“No, I haven’t offended anyone.  And as a player I’m mediocre at best.”

Tagliotta looked at LaTralla.  “Call Kwan and tell him we need a list of the entire membership of the Gotham Racquet Club, plus all employees, with addresses.”

Tagliotta turned his gaze back to the parents.  “All right, last question for both of you.  What did you do to your son that warrants an apology?”

“We lost him,” Greta said in a tone much more apologetic than anything Tagliotta had heard thus far.


Wednesday, 7:30 p.m.

“So, where are the parents of the year?”  Murphy asked as he shoveled a mass of chicken lo mein onto a paper plate at the precinct house.

Tagliotta answered.  “Getting ready for the newscast.  They’re going live on NBC news at ten to offer the apology.”

“What are they gonna say?”

“The usual plea to the kidnapper to return their kid.  And a promise that she’ll give up tennis, and he’ll stop taking on old farts as patients.  Kwan—any word on the tennis club?”

“We’ve talked to all the managers and some of the staff.  They know Greta Van Horn, but she seems to keep a low profile.  The people at the front desk say she isn’t overly friendly, but she isn’t rude either.  We’re talking to the people she plays in the league with, one at a time,” Kwan continued.  “A lot of other women just like her, too much time and money on their hands.  The tennis pro who gives her lessons, a guy named Philippe D’Arget, had the day off, but he’ll be in at seven tomorrow morning.  I stopped at his apartment but he wasn’t there.”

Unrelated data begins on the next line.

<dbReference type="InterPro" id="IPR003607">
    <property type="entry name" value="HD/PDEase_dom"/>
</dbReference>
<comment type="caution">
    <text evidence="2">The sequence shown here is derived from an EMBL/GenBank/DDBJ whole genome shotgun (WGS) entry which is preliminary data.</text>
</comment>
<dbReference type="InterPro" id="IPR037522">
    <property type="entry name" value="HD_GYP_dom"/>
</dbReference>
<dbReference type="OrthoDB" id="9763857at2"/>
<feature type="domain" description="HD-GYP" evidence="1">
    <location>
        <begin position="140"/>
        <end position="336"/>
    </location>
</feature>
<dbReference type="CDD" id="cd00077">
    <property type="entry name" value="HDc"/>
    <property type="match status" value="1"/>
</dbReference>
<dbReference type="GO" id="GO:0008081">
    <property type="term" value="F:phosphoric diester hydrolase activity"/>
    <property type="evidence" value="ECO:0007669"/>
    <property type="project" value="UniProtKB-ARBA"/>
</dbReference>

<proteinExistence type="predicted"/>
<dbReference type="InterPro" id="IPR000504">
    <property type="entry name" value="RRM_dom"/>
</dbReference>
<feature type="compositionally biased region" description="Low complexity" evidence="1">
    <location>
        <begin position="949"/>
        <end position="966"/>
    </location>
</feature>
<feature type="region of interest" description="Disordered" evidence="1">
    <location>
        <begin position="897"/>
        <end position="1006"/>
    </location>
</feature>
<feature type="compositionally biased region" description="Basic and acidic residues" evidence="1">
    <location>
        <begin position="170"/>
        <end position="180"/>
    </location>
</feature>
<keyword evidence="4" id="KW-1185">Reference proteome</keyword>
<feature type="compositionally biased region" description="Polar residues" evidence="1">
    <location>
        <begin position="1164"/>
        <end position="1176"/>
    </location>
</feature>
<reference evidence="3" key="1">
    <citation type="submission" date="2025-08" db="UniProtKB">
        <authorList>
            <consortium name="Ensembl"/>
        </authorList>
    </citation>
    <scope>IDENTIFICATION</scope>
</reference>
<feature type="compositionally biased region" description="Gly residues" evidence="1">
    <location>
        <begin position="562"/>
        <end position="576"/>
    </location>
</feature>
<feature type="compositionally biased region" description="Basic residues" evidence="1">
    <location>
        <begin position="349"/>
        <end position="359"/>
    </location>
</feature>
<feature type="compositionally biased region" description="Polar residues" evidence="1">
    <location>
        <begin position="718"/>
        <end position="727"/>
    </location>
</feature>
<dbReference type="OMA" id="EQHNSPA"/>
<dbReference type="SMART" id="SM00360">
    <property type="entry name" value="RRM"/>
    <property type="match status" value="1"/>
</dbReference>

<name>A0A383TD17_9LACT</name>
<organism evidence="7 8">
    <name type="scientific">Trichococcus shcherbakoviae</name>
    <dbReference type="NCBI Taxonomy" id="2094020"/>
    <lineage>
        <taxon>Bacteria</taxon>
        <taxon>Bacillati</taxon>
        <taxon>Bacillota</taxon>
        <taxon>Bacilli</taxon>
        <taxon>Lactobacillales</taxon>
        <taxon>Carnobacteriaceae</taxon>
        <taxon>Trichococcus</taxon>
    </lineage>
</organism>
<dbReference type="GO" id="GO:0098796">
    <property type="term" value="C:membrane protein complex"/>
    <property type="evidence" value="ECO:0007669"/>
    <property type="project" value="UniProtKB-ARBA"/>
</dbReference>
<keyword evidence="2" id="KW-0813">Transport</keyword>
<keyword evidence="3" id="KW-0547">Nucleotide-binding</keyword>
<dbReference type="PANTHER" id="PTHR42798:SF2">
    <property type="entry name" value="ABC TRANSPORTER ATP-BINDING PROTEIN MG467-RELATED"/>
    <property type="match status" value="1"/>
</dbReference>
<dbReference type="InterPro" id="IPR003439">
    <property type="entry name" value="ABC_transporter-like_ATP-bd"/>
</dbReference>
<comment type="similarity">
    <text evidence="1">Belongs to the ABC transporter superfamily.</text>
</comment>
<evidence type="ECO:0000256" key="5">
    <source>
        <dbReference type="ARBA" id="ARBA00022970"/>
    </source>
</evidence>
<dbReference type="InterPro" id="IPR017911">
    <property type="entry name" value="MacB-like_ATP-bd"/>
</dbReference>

Tagliotta continued the questioning.  “Murphy, what about Van Horn’s older patients?  How much money has he sucked out of ‘em?”

“Talked to about a dozen so far.  Nothing out of the ordinary, they all think he’s a good chiropractor.  Some say he’s helped them a little, some say a lot.  You gotta see these people.  A detective knocks at their door and asks them to talk about their ailments.  It’s like a lifelong dream come true for them.  I have a few possible dates with single granddaughters.”

“Have those single gals give me a call before they do anything rash,” LaTralla put in.

“But I’ll tell you something I didn’t like,” Murphy continued, ignoring LaTralla’s barb.  “I didn’t like the vibe from the nurse.  Sonia Litchfield.  She seemed nervous.  I mean, more nervous than the average person who’s dealing with a detective.  How much you think nurses make?”

“Maybe fifty or sixty?  Van Horn doesn’t seem like the type to overpay his staff.”

“She was wearing some pretty expensive jewelry.  Gold, diamonds, rubies, emeralds.”  Murphy knew precious gems; he’d worked a big counterfeiting case a decade earlier and had learned enough about jewels to write a book.